DevOps and Segregation of Duties

How you can make them work together.

DevOps and Segregation of Duties (a.k.a Separation of Duties) or SoD are not usually spoken about in the same sentence. DevOps is all about removing barriers and minimizing hand-offs, while segregation of duties is about adding gates to minimize risk.

When working in highly regulated industries, such as Finance or Healthcare moving teams towards a DevOps way of working can by quite challenging. This is due to the fact that regulators want assurances that only requested, approved and fully tested changes make it to production. In these situations the main control that is used to give this assurance is in fact Segregation of Duties.

Segregation of Duties

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Separation of duties (SoD; also known as Segregation of Duties) is the concept of having more than one person required to complete a task. In business the separation by sharing of more than one individual in one single task is an internal control intended to prevent fraud and error.

Wikipedia

In the software engineering world, this basically means the person (or team) who developed the code cannot approve or deploy the code. Again, to prevent the accidental or malicious release of unauthorized code into production.

In contrast, DevOps is about bringing together (or merging) the two once discrete functions of Development and Operations into one. By having the same team that develops and tests the code, also support the operation of the code in production. Segregation, i.e. the act or practice of segregating; a setting apart or separation of people or things from others or from the main body or group, is the complete opposite of merging. Yet, this is still one of the most common practices to control what can or cannot be promoted to production.

  1. SoD can slow teams down by adding unnecessary hand-offs and has the potential to introduce errors. Every time a hand-off occurs, a transfer of information needs to occur, which not only slows things down but can also introduce a Chinese Whispers effect. Hand-offs not only impact the deployment of changes, but also responses to incidents that occur in production. In this scenario, who better to respond to an incident than the person (or team) responsible for the change.
  2. Shows lack of trust to teams which nurtures a culture of fear. DevOps teams need to be autonomous in order to get the full value and speed benefits that the practice preaches. In order to achieve this autonomy, the team needs to be trusted to do the right thing at all times. And in times when they do the wrong thing, they will be expected to take the responsibility of rectifying the error. Remember, with great power comes great responsibility (thanks Uncle Ben, R.I.P).
  3. The idea that SoD cannot address concerns relating to collusion. This is in regards to deliberately pushing unauthorized changes into production, whether for malicious intent or an attempt to undermine the process because of urgency. For example, “we didn’t have time to do full regression testing because we need to release tomorrow, can you please sign this off anyway?”. No matter how many controls are put in place, you cannot escape this issue.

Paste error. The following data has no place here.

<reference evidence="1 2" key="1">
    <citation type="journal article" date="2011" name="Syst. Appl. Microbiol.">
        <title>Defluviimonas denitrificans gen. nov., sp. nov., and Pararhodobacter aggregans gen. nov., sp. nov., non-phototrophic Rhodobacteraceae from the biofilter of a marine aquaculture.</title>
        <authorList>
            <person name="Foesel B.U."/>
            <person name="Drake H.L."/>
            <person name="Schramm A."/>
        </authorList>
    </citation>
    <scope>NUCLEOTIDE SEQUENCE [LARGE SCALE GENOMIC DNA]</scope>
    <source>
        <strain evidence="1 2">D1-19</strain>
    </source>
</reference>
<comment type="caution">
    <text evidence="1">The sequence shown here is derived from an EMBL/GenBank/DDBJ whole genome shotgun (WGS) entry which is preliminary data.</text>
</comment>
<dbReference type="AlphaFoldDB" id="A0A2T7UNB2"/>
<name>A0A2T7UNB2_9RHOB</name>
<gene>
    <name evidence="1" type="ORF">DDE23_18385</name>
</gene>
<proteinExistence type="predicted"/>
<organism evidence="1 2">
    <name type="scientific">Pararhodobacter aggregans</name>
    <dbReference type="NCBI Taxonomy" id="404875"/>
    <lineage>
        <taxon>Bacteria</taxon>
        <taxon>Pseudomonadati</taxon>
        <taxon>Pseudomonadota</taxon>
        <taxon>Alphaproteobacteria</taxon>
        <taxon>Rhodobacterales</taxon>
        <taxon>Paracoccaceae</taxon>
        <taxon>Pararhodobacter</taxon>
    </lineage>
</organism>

What to do if you have no choice but to implement SoD?

As mentioned in the introduction, there are some highly regulated industries that will not allow DevOps teams to work completely autonomously. Here are some of the things your team should focus on if you find yourself in this situation.

One of the primary principles for DevOps is to modify your processes to have the minimal number of hand-offs to perform a task. In DevOps, the focus is generally with the SDLC (i.e. CI/CD) but minimizing hand-offs can be applied to most processes in your team. Initially, you need to evaluate the existing process by first confirming that it is still relevant. Subsequently, you can look at streamlining the process to have the minimum number of steps required to achieve the outcome. Once defined, you can look at automation. But remember, even though automation is important and generally a good idea, there’s no point in automating a poor process, or a redundant one. Once you confirm that a process is required; optimize it, then automate.

Invest in automation for your builds, testing and deployments. By automating your delivery pipeline, you minimize the risk of human error.

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Continuous Integration vs Continuous Delivery vs Continuous Deployment

Continuous Integration is a development practice that requires developers to integrate code into a shared repository several times a day. Each check-in is then verified by an automated build and unit testing process, allowing teams to detect problems early.

Continuous Delivery is the natural extension of Continuous Integration: an approach in which teams ensure that every change to the system is releasable, and that we can release any version at the push of a button. Continuous Delivery aims to make releases boring, so we can deliver frequently and get fast feedback on what users care about.

Continuous Deployment further extends Continuous Delivery by automatically performing the deployment of a release of code to Production as soon as it is ready.

Even if the final production deploy needs to be completed by another person or team, that is, you can only achieve Continuous Delivery, at least you can get to a production-ready state in the fastest possible time.

Remove the dependency on external teams and attempt to keep all sign-offs within the team. Having external dependencies such as needing an approval from a particular stakeholder, or having a separate team performing the deployment slows the process down. This is not to say that these actions should be skipped, or ignored, but they should be able to be done by members of the team. Again, going back to DevOps principles, teams should comprise of full-stack, or T-shaped developers who can wear multiple hats when required to perform all tasks required of the team.